The tree's ellipsoidal yellow fruit is used for culinary and non-culinary purposes throughout the world, primarily for its juice , which has both culinary and cleaning uses. The pulp and rind (zest ) are also used in cooking and baking. The juice of the lemon is about 5% to 6% citric acid , which gives a sour taste. The distinctive sour taste of lemon juice makes it a key ingredient in drinks and foods such as lemonade and lemon meringue pie .
* 1 History * 2 Varieties * 3 Nutritional value and phytochemicals * 4 Culinary uses
* 5 Other uses
* 5.1 Industrial * 5.2 As a cleaning agent * 5.3 Medicinal * 5.4 Other
* 6 Horticulture
* 7 Production
The origin of the lemon is unknown, though lemons are thought to have
first grown in
The first substantial cultivation of lemons in
In 1747, James Lind 's experiments on seamen suffering from scurvy involved adding lemon juice to their diets, though vitamin C was not yet known.
The origin of the word "lemon" may be Middle Eastern. The word draws from the Old French limon, then Italian limone, from the Arabic laymūn or līmūn, and from the Persian līmūn, a generic term for citrus fruit, which is a cognate of Sanskrit (nimbū, “lime ”).
Detailed taxonomic illustration by Franz Eugen Köhler .
The 'Bonnie Brae' is oblong, smooth, thin-skinned, and seedless,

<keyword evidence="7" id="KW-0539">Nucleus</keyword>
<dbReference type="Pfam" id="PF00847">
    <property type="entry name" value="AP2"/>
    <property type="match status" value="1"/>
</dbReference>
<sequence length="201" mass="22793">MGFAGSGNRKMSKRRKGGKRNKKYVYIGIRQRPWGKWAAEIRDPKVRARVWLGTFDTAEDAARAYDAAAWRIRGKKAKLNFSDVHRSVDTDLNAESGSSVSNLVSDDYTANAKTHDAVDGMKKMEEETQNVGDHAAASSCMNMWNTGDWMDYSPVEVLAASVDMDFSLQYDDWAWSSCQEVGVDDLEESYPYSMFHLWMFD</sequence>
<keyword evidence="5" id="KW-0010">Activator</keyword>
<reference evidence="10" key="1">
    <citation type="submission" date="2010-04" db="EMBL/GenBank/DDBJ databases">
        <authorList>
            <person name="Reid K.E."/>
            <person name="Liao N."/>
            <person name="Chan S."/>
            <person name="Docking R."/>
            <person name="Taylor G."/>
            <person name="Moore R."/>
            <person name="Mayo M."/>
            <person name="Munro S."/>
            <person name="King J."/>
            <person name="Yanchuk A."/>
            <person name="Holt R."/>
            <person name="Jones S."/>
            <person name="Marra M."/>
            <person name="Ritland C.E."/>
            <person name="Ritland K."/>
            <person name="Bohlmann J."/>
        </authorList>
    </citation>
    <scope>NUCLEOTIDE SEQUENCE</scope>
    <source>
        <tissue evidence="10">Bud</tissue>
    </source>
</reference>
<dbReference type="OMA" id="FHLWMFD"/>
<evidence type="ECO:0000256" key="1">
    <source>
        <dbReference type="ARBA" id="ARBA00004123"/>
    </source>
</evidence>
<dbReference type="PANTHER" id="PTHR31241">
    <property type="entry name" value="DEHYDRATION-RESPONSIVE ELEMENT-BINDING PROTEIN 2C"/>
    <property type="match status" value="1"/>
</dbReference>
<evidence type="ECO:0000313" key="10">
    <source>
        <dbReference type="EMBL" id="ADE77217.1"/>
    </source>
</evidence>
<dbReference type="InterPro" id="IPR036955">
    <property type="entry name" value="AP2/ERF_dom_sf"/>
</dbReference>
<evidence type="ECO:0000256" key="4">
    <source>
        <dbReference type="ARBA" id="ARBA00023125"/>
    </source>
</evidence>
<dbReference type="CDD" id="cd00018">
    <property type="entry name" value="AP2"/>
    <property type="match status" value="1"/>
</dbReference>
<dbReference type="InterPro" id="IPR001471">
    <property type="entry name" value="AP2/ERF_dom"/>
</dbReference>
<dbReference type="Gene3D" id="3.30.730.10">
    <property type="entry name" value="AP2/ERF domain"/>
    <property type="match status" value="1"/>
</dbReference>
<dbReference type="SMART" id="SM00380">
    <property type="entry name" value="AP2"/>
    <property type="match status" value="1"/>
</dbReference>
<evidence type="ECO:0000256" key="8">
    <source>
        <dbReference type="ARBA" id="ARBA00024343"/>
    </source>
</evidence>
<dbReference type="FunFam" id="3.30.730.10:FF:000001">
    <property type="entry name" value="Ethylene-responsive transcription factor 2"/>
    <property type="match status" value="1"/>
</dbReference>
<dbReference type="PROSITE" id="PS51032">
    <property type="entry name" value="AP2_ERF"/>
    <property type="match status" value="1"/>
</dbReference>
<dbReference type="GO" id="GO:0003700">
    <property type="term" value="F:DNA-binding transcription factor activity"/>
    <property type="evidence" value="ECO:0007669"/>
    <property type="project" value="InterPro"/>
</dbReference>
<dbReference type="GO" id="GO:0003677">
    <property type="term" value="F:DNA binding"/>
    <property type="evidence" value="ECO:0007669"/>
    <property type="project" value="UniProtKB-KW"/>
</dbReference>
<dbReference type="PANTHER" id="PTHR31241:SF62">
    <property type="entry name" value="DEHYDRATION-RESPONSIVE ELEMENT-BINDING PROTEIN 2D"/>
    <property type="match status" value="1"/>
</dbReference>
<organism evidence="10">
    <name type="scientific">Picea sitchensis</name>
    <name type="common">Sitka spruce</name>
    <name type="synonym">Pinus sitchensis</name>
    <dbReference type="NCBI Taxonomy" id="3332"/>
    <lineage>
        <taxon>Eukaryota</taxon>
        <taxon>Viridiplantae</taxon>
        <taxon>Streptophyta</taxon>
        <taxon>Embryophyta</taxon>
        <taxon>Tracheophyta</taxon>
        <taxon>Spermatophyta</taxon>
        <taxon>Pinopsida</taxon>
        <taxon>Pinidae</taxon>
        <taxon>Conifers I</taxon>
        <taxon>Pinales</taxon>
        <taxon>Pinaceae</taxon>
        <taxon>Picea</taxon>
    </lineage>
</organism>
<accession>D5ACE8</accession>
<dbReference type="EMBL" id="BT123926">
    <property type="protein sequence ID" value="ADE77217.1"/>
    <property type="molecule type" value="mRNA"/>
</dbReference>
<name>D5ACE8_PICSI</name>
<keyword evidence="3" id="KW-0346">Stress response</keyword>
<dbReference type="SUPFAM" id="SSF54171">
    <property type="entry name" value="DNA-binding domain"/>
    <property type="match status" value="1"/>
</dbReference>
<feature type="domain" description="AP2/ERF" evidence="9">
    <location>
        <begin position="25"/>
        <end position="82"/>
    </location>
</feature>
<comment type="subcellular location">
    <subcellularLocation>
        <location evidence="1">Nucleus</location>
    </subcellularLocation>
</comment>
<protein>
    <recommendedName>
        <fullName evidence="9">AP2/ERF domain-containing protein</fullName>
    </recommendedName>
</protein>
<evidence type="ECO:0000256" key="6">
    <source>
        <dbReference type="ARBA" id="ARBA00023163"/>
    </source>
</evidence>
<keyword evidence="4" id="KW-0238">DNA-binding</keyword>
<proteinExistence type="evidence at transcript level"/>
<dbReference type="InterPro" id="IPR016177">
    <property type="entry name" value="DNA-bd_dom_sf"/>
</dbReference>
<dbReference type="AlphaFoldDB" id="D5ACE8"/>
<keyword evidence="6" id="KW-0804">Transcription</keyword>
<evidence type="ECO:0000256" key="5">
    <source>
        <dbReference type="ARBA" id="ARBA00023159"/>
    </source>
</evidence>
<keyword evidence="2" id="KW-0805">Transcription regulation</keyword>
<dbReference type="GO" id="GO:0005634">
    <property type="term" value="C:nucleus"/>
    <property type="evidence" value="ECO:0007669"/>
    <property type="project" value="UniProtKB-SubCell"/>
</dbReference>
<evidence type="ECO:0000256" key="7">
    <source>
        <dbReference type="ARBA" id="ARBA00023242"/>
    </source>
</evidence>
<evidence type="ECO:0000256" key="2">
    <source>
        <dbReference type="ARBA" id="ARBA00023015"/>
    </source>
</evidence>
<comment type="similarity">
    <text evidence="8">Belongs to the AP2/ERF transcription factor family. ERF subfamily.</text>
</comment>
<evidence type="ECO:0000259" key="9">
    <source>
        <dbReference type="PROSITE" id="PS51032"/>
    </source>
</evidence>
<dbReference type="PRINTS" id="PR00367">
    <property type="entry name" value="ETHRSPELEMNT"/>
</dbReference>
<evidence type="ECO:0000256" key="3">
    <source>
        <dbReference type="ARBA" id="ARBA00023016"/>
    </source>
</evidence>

mostly grown in
San Diego County
The 'Eureka' grows year-round and abundantly. This is the common supermarket lemon, also known as 'Four Seasons' (Quatre Saisons) because of its ability to produce fruit and flowers together throughout the year. This variety is also available as a plant to domestic customers. There is also a pink-fleshed Eureka lemon , with a green and yellow variegated outer skin.
The 'Femminello St. Teresa', or 'Sorrento' is native to Italy. This fruit's zest is high in lemon oils. It is the variety traditionally used in the making of limoncello .
The 'Meyer ' is a cross between a lemon and possibly an orange or a mandarin, and was named after Frank N. Meyer, who first introduced it to the USA in 1908. Thin-skinned and slightly less acidic than the Lisbon and Eureka lemons, Meyer lemons require more care when shipping and are not widely grown on a commercial basis. Meyer lemons often mature to a yellow-orange color. They are slightly more frost-tolerant than other lemons.
The 'Ponderosa ' is more cold-sensitive than true lemons; the fruit are thick-skinned and very large. It is likely a citron-lemon hybrid.
The 'Yen Ben' is an Australasian cultivar.
Lemon, raw, without peel NUTRITIONAL VALUE PER 100 G (3.5 OZ)
ENERGY 121 kJ (29 kcal)
CARBOHYDRATES 9.32 g
SUGARS 2.5 g
DIETARY FIBER 2.8 g
FAT 0.3 g
PROTEIN 1.1 g
THIAMINE (B1) (3%) 0.04 mg
RIBOFLAVIN (B2) (2%) 0.02 mg
NIACIN (B3) (1%) 0.1 mg
PANTOTHENIC ACID (B5) (4%) 0.19 mg
VITAMIN B6 (6%) 0.08 mg
FOLATE (B9) (3%) 11 μg
CHOLINE (1%) 5.1 mg
VITAMIN C (64%) 53 mg
CALCIUM (3%) 26 mg
IRON (5%) 0.6 mg
MAGNESIUM (2%) 8 mg
MANGANESE (1%) 0.03 mg
PHOSPHORUS (2%) 16 mg
POTASSIUM (3%) 138 mg
ZINC (1%) 0.06 mg
------------------------- Link to USDA Database entry
* Units * μg = micrograms • mg = milligrams * IU = International units
Percentages are roughly approximated using US recommendations for adults. Source: USDA Nutrient Database
NUTRITIONAL VALUE AND PHYTOCHEMICALS